††† Darkness will clean up errors in honey aim

‡ But an acute like this, the ‘picture’ can change really fast—faster than I can keep up with.

The nightmare continues


Chaos was still geysering this morning.  I had spent some time last night researching other local vet practises.  I know a little about a couple of them already, and decided to try the one that runs its own 24-hour emergency service rather than banding together with other practises—which sounds to me more liable to error.  They said they couldn’t see me today because they were still backed up after the holiday but listened when I said that Chaos was urgent and . . . found an appointment slot for us.

I have some hope of my new vet.  She’s young—and has a fabulous regional-UK accent—and in that absent-minded way of true animal people was down on the floor with the hellhounds (I’d brought both, of course:  Chaos is a clinger, and can use all the emotional support he can get) all the time we were talking, not just while she was trying to examine her patient.  She told me a lot of stuff I already knew—that there is no guarantee that we aren’t looking at three different bad situations—or two anyway, the litter-brother hellhounds and the hellterror.  And that the situation or situations are unlikely to be clear and distinct or to have clear, distinct answers.  Hey, I have ME.  I know all about blurry.   But the thing is she is engaging.  She is not blowing me off.

She spent over an hour with us—keeping her next patient waiting—and had a lot to say, most of which I’ve forgotten because I’m very tired and have extreme crumbliness of brain.  But she has a Beginning Plan and she sent me home with a sack of stuff with Very Clear Instructions printed on each item, including the nine little plastic crap-sample containers, since part of the beginning plan is doing the faecal tests all over again rather more comprehensively, and with three samples from each hellcritter over three days.  This is, in fact, what I had been expecting the idiot from my ex-practise to recommend.

Chaos is in a bad way.  If he’s not significantly better tomorrow she wants him in hospital.  I have the standard Thickening Agent paste for his bowels, and electrolytes for his water.  He’s getting both of these because I’m squirting them into him.  I’m not surprised I have to force the paste on him—horse wormers usually claim to be ‘palatable’ too but I’ve never seen a horse like the stuff—but he’s not interested in his water dish either.  And while he’s clearly wretched, I also suspect he’s feebly liking the attention of having me squirt him.  I’m smearing a little honey on his gums for the calories too—also, while this is a standard emergency treatment, even before CHALICE I’ve always believed in honey magic.  I’d much rather have him at home, and he’ll be a lot less stressed if he can stay home too.  Never mind that I’m forgetting how to do my work—remind me how I earn my living?*—I’d be no more able to concentrate if he were in a clinic kennel being ministered by veterinary nurses.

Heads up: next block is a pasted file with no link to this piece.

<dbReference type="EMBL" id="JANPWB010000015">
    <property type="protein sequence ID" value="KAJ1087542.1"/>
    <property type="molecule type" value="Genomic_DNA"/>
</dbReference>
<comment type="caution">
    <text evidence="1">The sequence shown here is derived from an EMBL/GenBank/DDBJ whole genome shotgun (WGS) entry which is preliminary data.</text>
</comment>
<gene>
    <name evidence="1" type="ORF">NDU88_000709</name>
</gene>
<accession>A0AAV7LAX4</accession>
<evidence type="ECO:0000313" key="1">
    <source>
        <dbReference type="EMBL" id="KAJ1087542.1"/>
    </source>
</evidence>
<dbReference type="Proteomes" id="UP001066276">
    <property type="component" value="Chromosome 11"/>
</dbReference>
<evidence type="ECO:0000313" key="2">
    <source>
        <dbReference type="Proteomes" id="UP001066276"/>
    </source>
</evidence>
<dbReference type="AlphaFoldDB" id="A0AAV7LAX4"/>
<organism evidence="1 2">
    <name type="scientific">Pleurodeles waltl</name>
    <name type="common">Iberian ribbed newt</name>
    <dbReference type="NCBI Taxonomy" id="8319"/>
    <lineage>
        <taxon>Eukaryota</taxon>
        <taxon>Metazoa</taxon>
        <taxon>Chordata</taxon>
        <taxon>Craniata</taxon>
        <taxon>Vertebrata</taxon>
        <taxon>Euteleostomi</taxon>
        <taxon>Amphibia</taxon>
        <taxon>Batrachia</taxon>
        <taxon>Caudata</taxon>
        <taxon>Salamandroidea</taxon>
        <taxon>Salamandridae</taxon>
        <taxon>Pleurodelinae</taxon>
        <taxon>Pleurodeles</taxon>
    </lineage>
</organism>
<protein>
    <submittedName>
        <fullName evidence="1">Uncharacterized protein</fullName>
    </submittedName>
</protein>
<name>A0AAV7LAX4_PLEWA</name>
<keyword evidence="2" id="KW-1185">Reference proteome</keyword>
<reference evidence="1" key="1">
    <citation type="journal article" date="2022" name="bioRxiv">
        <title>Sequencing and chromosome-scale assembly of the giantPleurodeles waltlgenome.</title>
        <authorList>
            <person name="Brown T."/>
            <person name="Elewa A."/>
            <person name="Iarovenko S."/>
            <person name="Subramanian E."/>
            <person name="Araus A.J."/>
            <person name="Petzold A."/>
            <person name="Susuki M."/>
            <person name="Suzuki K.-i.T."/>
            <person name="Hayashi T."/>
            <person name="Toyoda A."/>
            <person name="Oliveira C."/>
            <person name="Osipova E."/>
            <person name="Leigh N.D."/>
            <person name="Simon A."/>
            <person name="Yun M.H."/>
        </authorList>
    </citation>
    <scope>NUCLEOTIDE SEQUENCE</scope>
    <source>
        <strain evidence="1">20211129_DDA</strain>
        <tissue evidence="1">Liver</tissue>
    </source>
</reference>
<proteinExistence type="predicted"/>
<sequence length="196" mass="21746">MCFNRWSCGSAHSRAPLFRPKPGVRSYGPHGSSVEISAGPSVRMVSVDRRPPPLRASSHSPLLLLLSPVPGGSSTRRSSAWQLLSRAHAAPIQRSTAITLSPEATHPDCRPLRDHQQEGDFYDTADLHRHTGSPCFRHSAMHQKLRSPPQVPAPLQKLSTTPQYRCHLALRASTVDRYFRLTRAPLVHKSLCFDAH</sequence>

Thanks for all the support from blog readers—both on the forum and by email.  Because I’ve been living with this for a long time, I know most of the stuff that everybody knows,** but particularly in my current state of unbrain, I don’t at all mind being reminded.***  And . . . I think I’m falling down the Ravine of Inarticulacy.  I hope I’ll have a better update tomorrow. . . .

* * *

* And vets are EXPENSIVE.

** Remember—the hellhounds are cereal-allergic, so things like rice and ginger biscuits are not options.  And I think cheese, which is popular with hellhounds, gave Darkness one of his terrifying geysering fits, and at the moment it’s not something I want to experiment with.  It has seemed to me yogurt has made them worse too, which—since you DON’T KNOW what aspect of something is causing the problem—makes me twitchy about probiotics, although the James Wellbeloved cereal-free kibble I use has prebiotics in it which some experts, or ‘experts’, on and off the internet, say are easier on touchy digestions.  And yes—the big thing is that I want to FIX THIS.  I don’t want to go on struggling more, or sometimes disastrously less, successfully, with the symptoms day to day.  To day to day to day to .  . .

Shared bacteria:  yeah.  I’ve worried about this for years too, since with my several decades of IBS I’ve been interested in guts for a long time, and totally believe in the mood and behavioural aspect and the ‘second brain’ theory.  But in current circumstances it just makes me feel like Typhoid Mary, since I’m no more of a mess than usual.  Less, considering that I’m totally stressed out by hellcritters.

. . . Snork.  I like liver.  It is, indeed, one of the Keeping McKinley on the Road therapies, so it’s a good thing I like it.  I know I need meat, and specifically red meat, but I literally notice Lack of Liver if more than about a week goes by I don’t have an injection.  And hellhounds adore it.  They’ll eat it if they’ll eat anything.  But sometimes they won’t eat it either.  And they also get brewer’s yeast.  It’s good for what ails you—including repelling fleas.

Southdowner says there aren’t vet teaching hospitals over here the way there are in America—that’s what I thought of too, because in my early horse days that was what you did with intractable critter problems.  There is nothing better than a good one.  There are some fancy trusts and things that do a similar job over here—one that Southdowner can recommend, and the specialist within my driving distance according to my new vet is indeed very good and they send their complex cases on there.  So that’s still on the radar, but I talked to the specialist before I rang the new local people and felt that going from Mr Idiot to the specialist was a bit like going from a tricycle to a Ferrari—I’d like to try a bicycle and maybe a VW Golf in between.